Report Proposes Forum of Muslims and Christians
Wednesday 7th July 2004Co-operation between Muslims and Christians in England has reached the point where formal structures should be developed at the national level to enable the two communities to work together on issues of common interest, according to the conclusions of a listening exercise which has recently reported to the Archbishop of Canterbury, Dr Rowan Williams.
The initiative was set up in 2001 and has involved visits by a small group of Christians and Muslims to several different places in England (Blackburn, Nelson, Bradford, Leicester, London, Birmingham, Oldham), meeting with over five hundred individuals and organisations in both communities.
They heard everywhere of the need for Muslims and Christians to develop a new vision for understanding and partnership. The fundamental challenge to be faced is that of living together creatively and harmoniously in our increasingly plural society. The current context presents both a timely opportunity and a pressing imperative for Christians and Muslims to rise to such a challenge, and in so doing to make a joint contribution to the common good.
The report's conclusion is that a formal structure for dialogue and encounter would bring stability and promote understanding between the two faith communities as they encounter issues of difference and of common concern and seek to enhance their contribution to public life.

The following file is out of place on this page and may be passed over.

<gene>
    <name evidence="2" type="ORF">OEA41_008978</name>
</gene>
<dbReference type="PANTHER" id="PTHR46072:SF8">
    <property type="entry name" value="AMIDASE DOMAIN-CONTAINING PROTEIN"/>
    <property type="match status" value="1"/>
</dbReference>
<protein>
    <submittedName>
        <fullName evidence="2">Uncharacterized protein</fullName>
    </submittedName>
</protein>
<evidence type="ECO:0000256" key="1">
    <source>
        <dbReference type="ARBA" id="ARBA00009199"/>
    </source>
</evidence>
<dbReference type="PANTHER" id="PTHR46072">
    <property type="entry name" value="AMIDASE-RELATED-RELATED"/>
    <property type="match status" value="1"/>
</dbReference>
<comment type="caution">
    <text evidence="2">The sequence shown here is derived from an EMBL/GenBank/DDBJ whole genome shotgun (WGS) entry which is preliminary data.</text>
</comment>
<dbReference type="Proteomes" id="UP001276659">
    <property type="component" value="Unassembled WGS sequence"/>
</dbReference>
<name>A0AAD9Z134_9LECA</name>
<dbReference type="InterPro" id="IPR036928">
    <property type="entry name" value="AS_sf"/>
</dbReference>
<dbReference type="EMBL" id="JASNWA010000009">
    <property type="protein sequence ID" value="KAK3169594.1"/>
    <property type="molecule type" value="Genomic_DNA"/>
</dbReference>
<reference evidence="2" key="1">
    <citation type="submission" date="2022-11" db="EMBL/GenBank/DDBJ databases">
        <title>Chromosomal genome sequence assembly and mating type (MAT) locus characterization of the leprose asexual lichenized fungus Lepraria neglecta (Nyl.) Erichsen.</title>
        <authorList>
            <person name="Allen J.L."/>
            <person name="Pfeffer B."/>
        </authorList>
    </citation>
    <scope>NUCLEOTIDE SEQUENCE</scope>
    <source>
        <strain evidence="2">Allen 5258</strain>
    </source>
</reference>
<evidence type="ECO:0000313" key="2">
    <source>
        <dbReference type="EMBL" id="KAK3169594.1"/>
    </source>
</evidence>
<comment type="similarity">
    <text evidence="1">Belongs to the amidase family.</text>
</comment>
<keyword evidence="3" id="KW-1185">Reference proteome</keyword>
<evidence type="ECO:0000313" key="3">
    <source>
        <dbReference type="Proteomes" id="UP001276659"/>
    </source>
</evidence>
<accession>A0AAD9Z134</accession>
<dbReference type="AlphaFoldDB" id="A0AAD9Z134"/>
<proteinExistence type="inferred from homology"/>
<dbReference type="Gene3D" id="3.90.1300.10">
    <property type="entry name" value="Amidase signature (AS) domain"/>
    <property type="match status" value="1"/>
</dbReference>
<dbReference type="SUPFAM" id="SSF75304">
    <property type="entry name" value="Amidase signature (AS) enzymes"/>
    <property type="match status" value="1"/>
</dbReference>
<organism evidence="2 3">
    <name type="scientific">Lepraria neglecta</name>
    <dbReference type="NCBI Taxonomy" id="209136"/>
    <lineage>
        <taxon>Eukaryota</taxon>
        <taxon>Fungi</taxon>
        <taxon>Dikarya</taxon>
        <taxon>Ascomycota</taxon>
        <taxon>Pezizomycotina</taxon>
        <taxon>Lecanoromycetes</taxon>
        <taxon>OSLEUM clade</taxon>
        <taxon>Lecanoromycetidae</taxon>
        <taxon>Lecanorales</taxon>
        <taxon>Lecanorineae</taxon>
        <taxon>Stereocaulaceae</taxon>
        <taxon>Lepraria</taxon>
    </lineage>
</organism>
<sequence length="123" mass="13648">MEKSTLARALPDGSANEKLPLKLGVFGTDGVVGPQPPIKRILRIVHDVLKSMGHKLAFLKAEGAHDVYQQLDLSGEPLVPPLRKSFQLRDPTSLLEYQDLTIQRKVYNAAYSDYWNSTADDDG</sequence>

The Bishop of Aston, the Rt Revd John Austin, who chaired the group which produced the report, commented: "The people we met were genuinely enthusiastic in their conviction that a national organisation enabling Muslims and Christians to work together was necessary, timely and increasingly urgent. They were glad that the Archbishop of Canterbury had taken this initiative. It is our unanimous recommendation that a Forum of Muslims and Christians be created."
The Muslim members of the group, Dr Fatma Amer, Mr Fuad Nahdi and Dr Ataullah Siddiqui said: "We have had a very positive experience of working together on this project with a group of Christians with whom we formed strong bonds. Both the process of the project so far and its proposals bode well for the future."
Dr Williams said: "I am tremendously grateful for this report. Patient listening is an indispensable part of true dialogue and the members of this group have listened carefully to the hopes and concerns of many Muslims and Christians. The result of this listening is a set of very promising proposals, from which I am confident that much good will flow over the coming years."
The next stage of the process is that a group of Muslims and Christians chaired by the Bishop of Bolton, the Rt Revd David Gillett, will work on the implementation of the proposals made in this report.